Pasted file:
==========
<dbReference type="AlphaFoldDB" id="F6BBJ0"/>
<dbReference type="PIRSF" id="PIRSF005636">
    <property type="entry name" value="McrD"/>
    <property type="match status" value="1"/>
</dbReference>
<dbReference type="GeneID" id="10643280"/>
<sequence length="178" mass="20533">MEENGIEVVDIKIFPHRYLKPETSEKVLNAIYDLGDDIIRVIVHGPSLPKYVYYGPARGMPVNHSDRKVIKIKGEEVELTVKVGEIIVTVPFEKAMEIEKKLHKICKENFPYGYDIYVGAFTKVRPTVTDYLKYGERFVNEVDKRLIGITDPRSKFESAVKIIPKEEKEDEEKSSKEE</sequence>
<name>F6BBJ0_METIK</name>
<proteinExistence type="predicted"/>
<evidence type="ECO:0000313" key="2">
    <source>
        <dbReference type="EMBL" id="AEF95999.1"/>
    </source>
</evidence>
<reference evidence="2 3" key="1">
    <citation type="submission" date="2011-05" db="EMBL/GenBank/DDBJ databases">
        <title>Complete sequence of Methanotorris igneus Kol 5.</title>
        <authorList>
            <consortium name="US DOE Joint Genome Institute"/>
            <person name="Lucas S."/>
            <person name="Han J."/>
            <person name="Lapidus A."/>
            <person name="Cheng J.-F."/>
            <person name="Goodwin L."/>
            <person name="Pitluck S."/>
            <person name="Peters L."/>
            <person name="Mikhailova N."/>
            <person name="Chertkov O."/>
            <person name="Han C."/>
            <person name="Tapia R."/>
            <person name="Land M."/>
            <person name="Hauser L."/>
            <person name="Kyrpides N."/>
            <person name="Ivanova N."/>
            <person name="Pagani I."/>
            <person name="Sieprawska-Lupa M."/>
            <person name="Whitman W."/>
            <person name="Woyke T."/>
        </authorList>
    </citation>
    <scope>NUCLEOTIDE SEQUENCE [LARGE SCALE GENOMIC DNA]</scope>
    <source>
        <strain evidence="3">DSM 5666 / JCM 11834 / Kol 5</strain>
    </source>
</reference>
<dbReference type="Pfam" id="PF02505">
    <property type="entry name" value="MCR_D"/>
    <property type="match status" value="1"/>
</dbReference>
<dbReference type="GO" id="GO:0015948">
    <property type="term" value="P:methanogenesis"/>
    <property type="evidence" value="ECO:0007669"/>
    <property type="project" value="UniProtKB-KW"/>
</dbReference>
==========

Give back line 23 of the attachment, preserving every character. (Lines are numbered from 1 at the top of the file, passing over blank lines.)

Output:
            <person name="Cheng J.-F."/>